For the most part, those additional devices like tablets and smartphones fall under the category of “companion devices” that communicate with an ATSC 3.0 primary device (e.g. television set or set-top/converter box) in order to present related, second-screen, or identical content as that on the primary device. The ATSC documentation lists a few usage scenarios, such as the companion device acting as a mobile duplicated screen, launching suggested mobile applications, displaying different video angles of the main screen, or functioning as a remote control. Altogether, ATSC even envisages potential in automotive and smart homes via a network of primary and companion devices. And in the end, the TV can still get 4K broadcasts, all without paying for a subscription.

But for broadcasters, ATSC 3.0 brings internet-level capabilities in targeted advertising and audience data collection that collates TV and device usage, something that has not gone unnoticed. ATSC’s summary video cites examples with interactive, real-time, dynamically inserted ads that appear during or overlaid on a program. Developers have the handy "Interactive Content" standard, and executing that interactive content is done with a standard JavaScript-supporting W3C HTML5 user agent. Furthermore, as part of its security standard, ATSC outlines DRM encryption (e.g. Encrypted Media Extensions) along with common encryption on the broadcasted data. In 2015, ATSC simply stated outright that encryption/conditional access/DRM enabled monetization.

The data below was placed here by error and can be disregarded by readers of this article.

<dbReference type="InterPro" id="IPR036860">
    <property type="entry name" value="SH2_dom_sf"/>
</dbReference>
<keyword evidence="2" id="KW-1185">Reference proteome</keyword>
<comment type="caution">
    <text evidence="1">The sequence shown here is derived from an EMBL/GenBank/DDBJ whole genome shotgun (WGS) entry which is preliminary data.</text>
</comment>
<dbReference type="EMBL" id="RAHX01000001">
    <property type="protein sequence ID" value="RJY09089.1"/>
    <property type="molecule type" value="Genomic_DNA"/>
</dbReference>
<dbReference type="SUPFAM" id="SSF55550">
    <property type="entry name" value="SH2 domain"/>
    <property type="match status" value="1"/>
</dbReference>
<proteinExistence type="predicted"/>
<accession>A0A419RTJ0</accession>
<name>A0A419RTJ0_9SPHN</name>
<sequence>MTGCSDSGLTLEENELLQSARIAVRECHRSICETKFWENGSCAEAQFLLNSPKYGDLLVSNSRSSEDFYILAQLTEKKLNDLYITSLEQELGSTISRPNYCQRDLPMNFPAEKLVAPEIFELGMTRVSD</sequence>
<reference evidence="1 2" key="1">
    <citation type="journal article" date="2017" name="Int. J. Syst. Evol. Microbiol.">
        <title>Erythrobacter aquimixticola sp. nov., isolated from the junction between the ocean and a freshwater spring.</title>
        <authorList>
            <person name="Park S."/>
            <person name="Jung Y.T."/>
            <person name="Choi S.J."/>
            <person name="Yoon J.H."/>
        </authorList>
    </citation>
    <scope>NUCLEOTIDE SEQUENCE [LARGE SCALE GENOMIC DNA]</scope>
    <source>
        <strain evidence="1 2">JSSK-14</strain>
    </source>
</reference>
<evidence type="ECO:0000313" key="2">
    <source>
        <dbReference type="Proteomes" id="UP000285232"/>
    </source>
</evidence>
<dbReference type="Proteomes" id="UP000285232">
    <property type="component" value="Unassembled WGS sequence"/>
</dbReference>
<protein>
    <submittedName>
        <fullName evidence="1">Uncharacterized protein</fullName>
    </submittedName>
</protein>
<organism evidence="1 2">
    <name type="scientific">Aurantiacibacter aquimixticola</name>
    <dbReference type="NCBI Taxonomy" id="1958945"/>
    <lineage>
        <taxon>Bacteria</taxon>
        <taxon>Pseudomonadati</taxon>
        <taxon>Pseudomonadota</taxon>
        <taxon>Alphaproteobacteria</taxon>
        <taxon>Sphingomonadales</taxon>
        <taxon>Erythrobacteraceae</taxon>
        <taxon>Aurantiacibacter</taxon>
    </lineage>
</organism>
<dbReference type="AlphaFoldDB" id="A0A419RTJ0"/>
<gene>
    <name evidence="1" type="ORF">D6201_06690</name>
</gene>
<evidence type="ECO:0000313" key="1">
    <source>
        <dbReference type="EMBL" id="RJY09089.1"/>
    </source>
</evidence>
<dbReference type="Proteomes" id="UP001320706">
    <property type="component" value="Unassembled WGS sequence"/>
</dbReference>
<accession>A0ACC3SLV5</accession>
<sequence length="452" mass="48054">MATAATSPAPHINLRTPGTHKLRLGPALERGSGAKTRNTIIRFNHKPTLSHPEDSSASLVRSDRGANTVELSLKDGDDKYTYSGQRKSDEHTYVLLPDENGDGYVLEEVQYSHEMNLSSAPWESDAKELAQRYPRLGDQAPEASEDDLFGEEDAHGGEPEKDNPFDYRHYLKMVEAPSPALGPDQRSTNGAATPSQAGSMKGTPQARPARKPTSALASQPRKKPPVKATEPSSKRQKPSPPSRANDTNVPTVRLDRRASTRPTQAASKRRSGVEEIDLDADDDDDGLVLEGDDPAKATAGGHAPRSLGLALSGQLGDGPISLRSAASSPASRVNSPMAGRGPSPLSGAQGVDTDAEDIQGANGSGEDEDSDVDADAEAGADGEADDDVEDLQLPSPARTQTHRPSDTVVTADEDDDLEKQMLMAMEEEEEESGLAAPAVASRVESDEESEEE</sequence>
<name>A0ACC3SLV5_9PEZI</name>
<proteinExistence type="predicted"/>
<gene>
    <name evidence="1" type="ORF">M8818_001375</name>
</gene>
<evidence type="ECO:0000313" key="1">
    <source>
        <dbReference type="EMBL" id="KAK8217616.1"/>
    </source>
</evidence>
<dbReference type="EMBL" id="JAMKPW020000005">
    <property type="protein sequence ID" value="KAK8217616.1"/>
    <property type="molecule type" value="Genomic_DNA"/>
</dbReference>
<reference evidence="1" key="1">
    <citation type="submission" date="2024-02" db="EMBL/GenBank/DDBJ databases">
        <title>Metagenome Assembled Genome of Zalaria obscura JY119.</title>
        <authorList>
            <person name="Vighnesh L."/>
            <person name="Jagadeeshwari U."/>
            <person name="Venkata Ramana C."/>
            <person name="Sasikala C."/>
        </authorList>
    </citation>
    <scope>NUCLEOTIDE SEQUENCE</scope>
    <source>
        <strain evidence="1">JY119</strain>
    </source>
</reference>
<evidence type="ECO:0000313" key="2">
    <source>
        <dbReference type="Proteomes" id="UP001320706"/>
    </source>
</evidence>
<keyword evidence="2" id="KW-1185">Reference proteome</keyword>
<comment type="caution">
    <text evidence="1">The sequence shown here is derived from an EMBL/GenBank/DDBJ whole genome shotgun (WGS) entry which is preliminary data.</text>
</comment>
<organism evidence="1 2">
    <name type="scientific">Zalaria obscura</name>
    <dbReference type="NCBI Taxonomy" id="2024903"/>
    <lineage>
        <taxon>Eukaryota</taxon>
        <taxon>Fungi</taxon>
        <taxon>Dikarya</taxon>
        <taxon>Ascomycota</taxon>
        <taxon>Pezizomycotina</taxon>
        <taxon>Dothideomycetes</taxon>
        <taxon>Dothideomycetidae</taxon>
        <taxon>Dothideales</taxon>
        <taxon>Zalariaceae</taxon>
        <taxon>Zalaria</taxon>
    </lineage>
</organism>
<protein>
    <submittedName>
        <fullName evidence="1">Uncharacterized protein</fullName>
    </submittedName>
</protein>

The new standards suite also features tailored and location-based content and emergency alerts, the latter of which is designed to wake supported devices in “sleep” or “stand-by.” All these overlap as well, and provided that local broadcasters can afford to transition to ATSC 3.0, local emergency alerts might be supplemented with live video, localized maps, and breaking news.

Under the innocuously-named "Content Recovery in Redistribution Scenarios" standard, ATSC 3.0 includes optional audio or visual watermark functionality, which broadcasters can use along with fingerprinting to identify content and then respond with a delivery of a specific payload. As ATSC states, this would then recover data not accessible via RF. ATSC does note that this would be useful when an isolated receiver/set-top box setup “is only receiving uncompressed A/V content and not the full signaling tables or alternate content choices offered by the broadcaster.” At the potential cost of audio quality, VP1 audio watermarks in an inaudible signal may trigger broadband-connected ATSC 3.0 receivers to receive a broadcaster’s payload data. Watermarking can also be used to identify number of set-top box behaviors, including rewinding, channel changing, or switching to full screen UIs.